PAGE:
With In Processwe get to do the talking. We talk about the kinds of issues faced by businesses in today's market, discuss new and enduring theories in strategy, and dwell on specific issues that arise in a business's development. But we do our fair share of listening, too: plenty of podcasts out there have told the stories of new businesses and told them well. Here are five great shows about startups. Did we miss any of your favorites? 

1. StartUp

You could call Start-Up the original business podcast--at least for narrative podcasting company Gimlet Media. The series chronicles company co-founder Alex Blumberg, veteran producer for This American Life and Planet Money, as he pitches investors and grapples with the business of naming a company, dividing shares with a co-founder, and even approaching issues of time and money with a spouse and loved ones. Recorded and narrated in real-time, it's a fascinating and deeply personal glimpse into one man's journey to entrepreneurship. 

2. Dorm Room Tycoon

Dorm Room Tycoon is an interview-style podcast with some of the most innovative voices in tech, design and business. Hosted by William Channer, a tech journalist and product designer with his own start-up project in Panda, on DRT you'll find an interview with Wordpress founder Matt Mullenwag about "building community" alongside an episode with Upfront Ventures partner Mark Suster about the "perils of fundraising." A quick scan of DRT's topics and guests is sure to yield at least a few relevant topics for any businessperson, and the length of each episode ranges from 30 minutes to over an hour.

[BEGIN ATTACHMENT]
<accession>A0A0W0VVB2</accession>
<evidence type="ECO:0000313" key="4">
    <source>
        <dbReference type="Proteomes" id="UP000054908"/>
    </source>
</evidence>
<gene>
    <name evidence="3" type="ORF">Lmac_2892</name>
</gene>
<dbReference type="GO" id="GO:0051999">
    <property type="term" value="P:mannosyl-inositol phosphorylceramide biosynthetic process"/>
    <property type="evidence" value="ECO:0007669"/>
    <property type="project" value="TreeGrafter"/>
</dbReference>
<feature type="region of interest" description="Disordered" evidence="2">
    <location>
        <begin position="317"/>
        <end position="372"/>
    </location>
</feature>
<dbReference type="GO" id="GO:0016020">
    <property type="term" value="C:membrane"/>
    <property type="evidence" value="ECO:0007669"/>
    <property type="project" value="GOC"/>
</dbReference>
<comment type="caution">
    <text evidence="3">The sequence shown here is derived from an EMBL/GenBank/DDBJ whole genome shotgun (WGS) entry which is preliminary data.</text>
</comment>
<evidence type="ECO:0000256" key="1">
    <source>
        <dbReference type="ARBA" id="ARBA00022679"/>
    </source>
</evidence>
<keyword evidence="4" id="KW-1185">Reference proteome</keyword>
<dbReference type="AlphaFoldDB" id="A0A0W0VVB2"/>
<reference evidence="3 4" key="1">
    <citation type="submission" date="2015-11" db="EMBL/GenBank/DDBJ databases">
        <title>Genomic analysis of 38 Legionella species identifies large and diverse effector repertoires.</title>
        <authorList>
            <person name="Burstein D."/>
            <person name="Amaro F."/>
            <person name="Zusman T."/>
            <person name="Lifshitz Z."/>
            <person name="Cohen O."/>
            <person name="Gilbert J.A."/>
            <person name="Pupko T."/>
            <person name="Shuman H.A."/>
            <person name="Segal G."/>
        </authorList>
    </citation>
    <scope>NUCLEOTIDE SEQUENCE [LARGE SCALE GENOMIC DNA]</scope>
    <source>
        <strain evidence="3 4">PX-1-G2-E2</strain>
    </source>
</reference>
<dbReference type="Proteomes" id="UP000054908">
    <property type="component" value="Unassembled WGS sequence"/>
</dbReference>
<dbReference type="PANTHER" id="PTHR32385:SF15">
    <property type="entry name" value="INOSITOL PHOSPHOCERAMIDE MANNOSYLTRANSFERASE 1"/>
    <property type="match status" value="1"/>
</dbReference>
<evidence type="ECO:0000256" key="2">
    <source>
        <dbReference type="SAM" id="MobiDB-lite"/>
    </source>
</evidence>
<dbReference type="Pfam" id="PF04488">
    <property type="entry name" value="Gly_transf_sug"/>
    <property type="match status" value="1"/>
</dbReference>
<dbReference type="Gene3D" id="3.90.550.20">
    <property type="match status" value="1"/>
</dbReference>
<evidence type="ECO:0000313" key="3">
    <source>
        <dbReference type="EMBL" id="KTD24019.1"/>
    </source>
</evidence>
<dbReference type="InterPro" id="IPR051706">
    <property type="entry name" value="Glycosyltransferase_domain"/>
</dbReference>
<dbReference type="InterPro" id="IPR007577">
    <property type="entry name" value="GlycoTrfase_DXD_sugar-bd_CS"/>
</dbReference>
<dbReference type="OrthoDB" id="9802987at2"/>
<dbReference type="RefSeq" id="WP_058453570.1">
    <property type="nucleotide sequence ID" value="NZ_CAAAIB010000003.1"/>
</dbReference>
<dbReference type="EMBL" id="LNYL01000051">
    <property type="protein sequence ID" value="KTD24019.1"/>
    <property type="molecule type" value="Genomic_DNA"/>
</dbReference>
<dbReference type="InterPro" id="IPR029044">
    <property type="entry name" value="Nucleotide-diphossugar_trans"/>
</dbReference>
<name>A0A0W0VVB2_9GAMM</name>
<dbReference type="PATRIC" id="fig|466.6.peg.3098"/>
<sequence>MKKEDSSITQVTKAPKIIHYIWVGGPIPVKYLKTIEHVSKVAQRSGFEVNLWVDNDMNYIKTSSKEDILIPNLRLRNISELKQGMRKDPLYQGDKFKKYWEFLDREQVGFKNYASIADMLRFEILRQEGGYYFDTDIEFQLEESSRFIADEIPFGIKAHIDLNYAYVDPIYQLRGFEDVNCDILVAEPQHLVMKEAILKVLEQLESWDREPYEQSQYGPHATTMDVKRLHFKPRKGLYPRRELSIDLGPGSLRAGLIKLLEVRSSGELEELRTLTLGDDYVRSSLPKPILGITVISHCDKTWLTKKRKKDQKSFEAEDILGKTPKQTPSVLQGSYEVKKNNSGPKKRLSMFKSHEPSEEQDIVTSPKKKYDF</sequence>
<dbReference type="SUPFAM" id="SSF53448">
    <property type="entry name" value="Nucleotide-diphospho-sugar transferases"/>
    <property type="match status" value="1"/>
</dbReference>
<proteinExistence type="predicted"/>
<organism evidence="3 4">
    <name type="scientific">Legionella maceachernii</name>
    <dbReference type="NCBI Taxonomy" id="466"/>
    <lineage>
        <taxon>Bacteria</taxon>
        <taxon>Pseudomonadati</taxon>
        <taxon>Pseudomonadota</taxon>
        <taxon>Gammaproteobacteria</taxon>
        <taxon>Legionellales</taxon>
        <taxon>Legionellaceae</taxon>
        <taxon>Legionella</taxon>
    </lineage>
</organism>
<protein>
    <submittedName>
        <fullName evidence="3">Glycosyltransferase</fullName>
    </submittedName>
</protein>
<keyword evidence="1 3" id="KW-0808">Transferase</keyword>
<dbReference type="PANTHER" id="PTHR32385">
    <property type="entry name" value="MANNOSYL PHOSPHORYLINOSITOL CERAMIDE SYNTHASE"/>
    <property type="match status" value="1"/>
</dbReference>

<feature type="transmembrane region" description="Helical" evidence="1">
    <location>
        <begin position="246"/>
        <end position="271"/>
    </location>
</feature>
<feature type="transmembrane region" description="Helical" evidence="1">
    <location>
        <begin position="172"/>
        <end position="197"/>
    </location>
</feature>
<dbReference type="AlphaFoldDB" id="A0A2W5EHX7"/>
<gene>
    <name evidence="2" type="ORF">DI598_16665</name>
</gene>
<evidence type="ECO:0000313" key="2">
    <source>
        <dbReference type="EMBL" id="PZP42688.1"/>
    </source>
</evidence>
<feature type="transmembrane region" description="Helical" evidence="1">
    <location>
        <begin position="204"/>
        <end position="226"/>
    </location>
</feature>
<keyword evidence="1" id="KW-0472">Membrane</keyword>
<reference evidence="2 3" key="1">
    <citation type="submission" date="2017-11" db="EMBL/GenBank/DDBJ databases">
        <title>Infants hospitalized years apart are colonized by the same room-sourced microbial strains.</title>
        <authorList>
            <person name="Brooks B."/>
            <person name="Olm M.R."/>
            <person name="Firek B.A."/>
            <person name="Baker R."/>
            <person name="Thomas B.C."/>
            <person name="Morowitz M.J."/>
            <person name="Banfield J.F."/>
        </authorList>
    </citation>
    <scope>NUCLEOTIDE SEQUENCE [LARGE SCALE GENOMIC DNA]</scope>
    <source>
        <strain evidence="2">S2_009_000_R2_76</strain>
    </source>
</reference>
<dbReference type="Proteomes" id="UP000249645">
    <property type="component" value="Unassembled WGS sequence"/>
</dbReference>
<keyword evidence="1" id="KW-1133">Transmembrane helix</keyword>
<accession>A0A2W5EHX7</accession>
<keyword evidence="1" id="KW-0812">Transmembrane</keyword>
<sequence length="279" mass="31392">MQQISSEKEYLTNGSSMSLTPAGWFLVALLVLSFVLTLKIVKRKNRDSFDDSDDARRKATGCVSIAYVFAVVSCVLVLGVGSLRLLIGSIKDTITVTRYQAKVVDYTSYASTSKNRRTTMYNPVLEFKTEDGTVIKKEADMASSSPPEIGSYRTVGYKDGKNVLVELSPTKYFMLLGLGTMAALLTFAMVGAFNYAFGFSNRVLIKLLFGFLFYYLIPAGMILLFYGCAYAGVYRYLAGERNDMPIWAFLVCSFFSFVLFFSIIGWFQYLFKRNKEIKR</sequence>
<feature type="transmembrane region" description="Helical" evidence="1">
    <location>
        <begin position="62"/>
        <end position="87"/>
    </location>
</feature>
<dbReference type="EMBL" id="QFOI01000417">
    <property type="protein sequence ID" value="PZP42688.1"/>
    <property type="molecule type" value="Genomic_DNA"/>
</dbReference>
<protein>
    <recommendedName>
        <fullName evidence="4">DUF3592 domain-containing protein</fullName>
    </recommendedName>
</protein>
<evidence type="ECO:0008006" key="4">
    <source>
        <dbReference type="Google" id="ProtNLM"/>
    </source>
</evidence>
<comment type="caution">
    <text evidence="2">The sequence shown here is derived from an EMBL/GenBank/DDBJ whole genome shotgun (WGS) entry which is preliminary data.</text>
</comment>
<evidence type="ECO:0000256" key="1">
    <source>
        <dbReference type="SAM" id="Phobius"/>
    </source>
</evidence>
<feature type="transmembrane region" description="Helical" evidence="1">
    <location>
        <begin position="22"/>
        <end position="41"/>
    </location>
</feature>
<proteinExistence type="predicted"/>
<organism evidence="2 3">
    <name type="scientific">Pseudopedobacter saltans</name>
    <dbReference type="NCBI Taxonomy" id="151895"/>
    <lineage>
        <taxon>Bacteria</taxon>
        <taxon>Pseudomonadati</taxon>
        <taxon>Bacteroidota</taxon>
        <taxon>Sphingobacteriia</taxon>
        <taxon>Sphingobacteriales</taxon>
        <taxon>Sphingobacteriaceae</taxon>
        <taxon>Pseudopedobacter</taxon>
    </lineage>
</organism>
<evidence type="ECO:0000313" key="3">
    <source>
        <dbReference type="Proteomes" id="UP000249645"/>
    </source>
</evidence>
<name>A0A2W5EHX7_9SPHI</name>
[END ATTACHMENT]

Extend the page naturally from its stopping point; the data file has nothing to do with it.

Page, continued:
3. This Week In Start-Ups

Jason Calacanis has quite the resume. He started Weblogs, one of the early blogging platforms that blew up on its own before being sold to AOL in 2005, and since then has seen success in everything from digital media to angel investing with a portfolio that includes Tumblr, Uber and more. Suffice to say he makes a compelling host on his show This Week In Startups when interviewing other big shots in the startup world about their successes, failures, obstacles and advice. With an archive of over 500 interviews, This Week In Startups is a huge resource for even the most savvy entrepreneurs. 

4. Startup School

Startup School is modeled after a series that was already in existence: the podcast's founders, Y Combinator, provide seed funding to startups in two cycles per year, and their program has played host to the likes of AirBnb and Dropbox. During these three-month cycles, the entrepreneurs are expected to move to the Bay Area and, in addition to receiving intensive hands-on assistance in getting their companies off the ground, attend a weekly dinner hosted by Y Combinator. At these dinners, successful entrepreneurs, venture capitalists and journalist speak about their experiences in a context that might be helpful to their audiences. Startup School podcast is like listening in on these dinners, and if their roster of incubator graduates is any indicator of their capacity for podcast guest selection, Y Combinator knows a thing or two about picking winners.

5. The Pitch

If you like the premise of Shark Tank but crave something a little less sensational and a lot easier to consume on the go, give The Pitch a listen. On each episode, host Josh Muccio finds early-stage startups and helps them refine their pitches, ultimately giving each the opportunity to present to an audience of angel investors. It's a fascinating way to not only stay up-to-date on the latest trends in start-ups, but to hear the way that VCs respond to ideas and pitches.